Friday, October 26, 2012

Church Music Redux

Yesterday there was a op ed that said that revitalizing the Roman Catholic mass will involve abandoning pipe organs.  While I have to say that I have no commitment to revitalizing the mass nor do I think that scraping pipe organs is the solution to any problems the RC church is having in attracting younger folk, I was very interested to see a response to the piece on Felice Me Fa.  The author gives four recommendations:
1. encourage music education
2. prioritize and support music in the parishes
3. give people more time
4. let music come to life
The author betrays a number of problematic ideas that often characterize the mainstream church.  Let me give a little background here first.  There is an interesting disconnect where more theologically liberal churches tend to be more conservative in style, while churches with a conservative theology are often more attuned to cultural change when it comes to their worship style.  It makes some sense.  If you believe that your neighbors are all going to hell and care about them at all, then you'd be willing to do just about anything to get them "saved."  If couching the message in contemporary music and a Jay Leno style worship works, then you do it.  If on the other hand, you do not believe that all of your unchurched neighbors are going to hell, there is a different motivation for what goes on in the life of the church.  All too often that gets translated as a responsibility to convey some higher culture.  That is the problem with the blogger's recommendations.

It is not the responsibility of the church to teach folk about any type of music and even less is it the responsibility of the church to preserve arts and culture from centuries ago, regardless of the beauty of those arts.  Likewise, it is not the responsibility of the church to make judgements regarding the relative value of different styles of music.  While I agree that music is extremely important in the life of a church, its role there is not a central one.  It is supportive.

I have served three churches, two of which had pipe organs and one of which was a very significant instrument.  I have worked with stellar organists and have been deeply moved by some of their performances.  I have also seen significant amount of church resources go into organ maintenance when there were other issues that I judged as being more important to the overall ministry of the church that were ignored.  Personally, I do not experience the presence of God in organ music, listening to a church choir, or a hand bell choir.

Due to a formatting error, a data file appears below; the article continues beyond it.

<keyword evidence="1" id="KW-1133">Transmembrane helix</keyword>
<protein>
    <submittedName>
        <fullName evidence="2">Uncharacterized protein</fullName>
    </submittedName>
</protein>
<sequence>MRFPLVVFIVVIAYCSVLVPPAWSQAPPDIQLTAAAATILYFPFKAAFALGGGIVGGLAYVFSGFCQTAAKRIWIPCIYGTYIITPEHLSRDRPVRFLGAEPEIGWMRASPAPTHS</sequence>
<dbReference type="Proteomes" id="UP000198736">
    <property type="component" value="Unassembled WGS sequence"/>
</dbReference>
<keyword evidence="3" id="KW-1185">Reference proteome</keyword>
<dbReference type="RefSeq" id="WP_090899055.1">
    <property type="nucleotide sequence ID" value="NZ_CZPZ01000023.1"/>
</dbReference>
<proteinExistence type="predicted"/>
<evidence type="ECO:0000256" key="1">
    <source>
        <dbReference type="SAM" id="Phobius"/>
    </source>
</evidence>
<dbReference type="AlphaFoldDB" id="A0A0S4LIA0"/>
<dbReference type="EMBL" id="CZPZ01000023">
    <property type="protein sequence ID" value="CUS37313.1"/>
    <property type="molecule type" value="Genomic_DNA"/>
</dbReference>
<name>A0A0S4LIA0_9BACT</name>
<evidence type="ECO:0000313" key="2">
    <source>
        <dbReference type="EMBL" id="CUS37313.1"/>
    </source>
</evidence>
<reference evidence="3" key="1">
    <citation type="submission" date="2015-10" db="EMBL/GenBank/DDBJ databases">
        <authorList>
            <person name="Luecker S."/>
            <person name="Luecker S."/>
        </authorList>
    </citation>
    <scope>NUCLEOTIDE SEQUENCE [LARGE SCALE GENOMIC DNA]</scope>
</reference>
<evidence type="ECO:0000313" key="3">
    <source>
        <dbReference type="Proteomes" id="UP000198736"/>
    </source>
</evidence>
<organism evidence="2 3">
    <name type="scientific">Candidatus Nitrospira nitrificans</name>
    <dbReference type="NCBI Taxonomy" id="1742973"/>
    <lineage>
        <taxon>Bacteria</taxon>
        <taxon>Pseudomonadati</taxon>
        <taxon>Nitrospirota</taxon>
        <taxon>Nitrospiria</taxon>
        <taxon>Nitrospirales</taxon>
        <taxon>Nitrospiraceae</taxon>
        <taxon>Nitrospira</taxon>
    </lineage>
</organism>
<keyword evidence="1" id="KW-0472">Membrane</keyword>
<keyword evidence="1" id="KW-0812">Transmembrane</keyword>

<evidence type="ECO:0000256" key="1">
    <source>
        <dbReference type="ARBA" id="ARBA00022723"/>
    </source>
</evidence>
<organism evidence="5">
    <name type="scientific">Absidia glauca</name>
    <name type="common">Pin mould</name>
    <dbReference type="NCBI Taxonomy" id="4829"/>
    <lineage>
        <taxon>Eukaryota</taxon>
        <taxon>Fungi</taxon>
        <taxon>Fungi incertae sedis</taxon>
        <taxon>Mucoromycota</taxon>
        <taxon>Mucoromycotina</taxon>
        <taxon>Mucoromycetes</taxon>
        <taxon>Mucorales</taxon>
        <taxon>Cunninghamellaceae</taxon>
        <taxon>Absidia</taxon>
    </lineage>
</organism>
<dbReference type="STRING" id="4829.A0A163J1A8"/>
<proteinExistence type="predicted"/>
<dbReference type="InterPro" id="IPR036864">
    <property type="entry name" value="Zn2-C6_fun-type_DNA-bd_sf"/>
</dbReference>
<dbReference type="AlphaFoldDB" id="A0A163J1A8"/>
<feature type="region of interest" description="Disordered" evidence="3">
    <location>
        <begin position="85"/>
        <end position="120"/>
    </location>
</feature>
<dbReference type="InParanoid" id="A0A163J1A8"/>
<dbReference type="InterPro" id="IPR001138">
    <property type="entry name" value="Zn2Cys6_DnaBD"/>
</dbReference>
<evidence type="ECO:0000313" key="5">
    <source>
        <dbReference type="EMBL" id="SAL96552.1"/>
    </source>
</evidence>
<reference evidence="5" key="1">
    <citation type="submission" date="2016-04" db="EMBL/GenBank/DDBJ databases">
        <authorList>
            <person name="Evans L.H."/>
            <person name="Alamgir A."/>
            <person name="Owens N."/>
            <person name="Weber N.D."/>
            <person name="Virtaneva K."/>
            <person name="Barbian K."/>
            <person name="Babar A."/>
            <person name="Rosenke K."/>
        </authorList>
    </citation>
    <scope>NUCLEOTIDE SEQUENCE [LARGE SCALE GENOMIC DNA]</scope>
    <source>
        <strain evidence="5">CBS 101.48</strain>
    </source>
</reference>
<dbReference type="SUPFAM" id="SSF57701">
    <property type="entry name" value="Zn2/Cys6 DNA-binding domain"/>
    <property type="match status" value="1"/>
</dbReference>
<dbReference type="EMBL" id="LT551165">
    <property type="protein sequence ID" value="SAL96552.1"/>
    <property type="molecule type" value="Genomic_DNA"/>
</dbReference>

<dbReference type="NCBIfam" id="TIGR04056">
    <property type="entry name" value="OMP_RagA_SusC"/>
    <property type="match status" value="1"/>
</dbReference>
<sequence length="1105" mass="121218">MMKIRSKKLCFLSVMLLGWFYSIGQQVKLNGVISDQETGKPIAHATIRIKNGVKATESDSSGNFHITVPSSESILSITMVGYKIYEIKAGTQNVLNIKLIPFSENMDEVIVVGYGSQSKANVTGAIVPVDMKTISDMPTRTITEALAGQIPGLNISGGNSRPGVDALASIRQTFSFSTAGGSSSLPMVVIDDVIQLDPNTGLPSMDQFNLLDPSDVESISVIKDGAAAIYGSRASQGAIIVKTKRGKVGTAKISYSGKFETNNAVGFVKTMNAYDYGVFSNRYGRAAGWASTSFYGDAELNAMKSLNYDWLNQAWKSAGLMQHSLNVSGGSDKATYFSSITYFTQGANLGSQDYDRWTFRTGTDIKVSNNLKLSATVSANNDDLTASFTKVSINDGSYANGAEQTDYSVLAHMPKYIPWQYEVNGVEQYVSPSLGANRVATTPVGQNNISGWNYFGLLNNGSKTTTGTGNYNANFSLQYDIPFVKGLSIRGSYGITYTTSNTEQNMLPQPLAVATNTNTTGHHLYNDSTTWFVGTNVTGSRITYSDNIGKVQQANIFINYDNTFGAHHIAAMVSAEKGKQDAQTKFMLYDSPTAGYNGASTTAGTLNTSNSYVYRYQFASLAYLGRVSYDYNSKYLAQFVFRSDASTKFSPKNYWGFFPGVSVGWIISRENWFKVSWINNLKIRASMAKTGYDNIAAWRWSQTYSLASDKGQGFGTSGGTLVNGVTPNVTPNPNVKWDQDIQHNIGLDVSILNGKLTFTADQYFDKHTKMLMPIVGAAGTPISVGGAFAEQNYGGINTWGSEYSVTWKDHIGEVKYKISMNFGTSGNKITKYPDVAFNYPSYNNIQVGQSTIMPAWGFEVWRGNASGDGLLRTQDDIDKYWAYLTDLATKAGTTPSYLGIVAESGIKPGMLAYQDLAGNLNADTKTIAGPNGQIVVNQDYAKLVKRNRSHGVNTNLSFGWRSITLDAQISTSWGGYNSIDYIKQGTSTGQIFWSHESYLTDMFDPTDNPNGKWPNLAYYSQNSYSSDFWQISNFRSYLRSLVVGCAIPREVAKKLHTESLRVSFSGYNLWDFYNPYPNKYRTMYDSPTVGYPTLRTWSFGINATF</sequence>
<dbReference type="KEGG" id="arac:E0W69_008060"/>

Let me address her four recommendations individually. 

1.  Is it sad that young people don't have an appreciation of much of the serious music from our past?  Yes.  (FWIW, my bachelors degree is in music)  Fixing that issue is not the job of the church.  It belongs to schools.  By all means encourage music education, but put it where it belongs.

2. Yes, prioritize music in congregations and spend enough money to make sure the music is done well.  Music is important in our culture.  But remember the role of music in the church.  It is there to help people to experience the presence of God.  It is not the role of the church to preserve the popular culture from previous centuries in Europe.

3.  Unfortunately, waiting for people to become more aware of unfamiliar and unappreciated music styles is not a possibility for the church.  People will leave for churches where they can experience music they already find meaningful... or jettison church altogether.  They are not there to receive a cultural education... they are there to experience the presence of God.

4. Here we agree... more or less.  There is nothing like live music, but music in the church is not about performance, it is about participation. 

So, unless your congregation is one that is showing by the attendance numbers that it deeply appreciates the organ, dump it.  And more than that, dump all of those vestiges of a different age so that the church, especially the mainline and progressive churches, can speak a message which the larger culture can hear.  I believe in the good news.  I believe a progressive gospel message is needed in our broken and fragmented world.  An organ along with those practices and ideas from a past long gone, in almost all instances, only keep that message from being heard.

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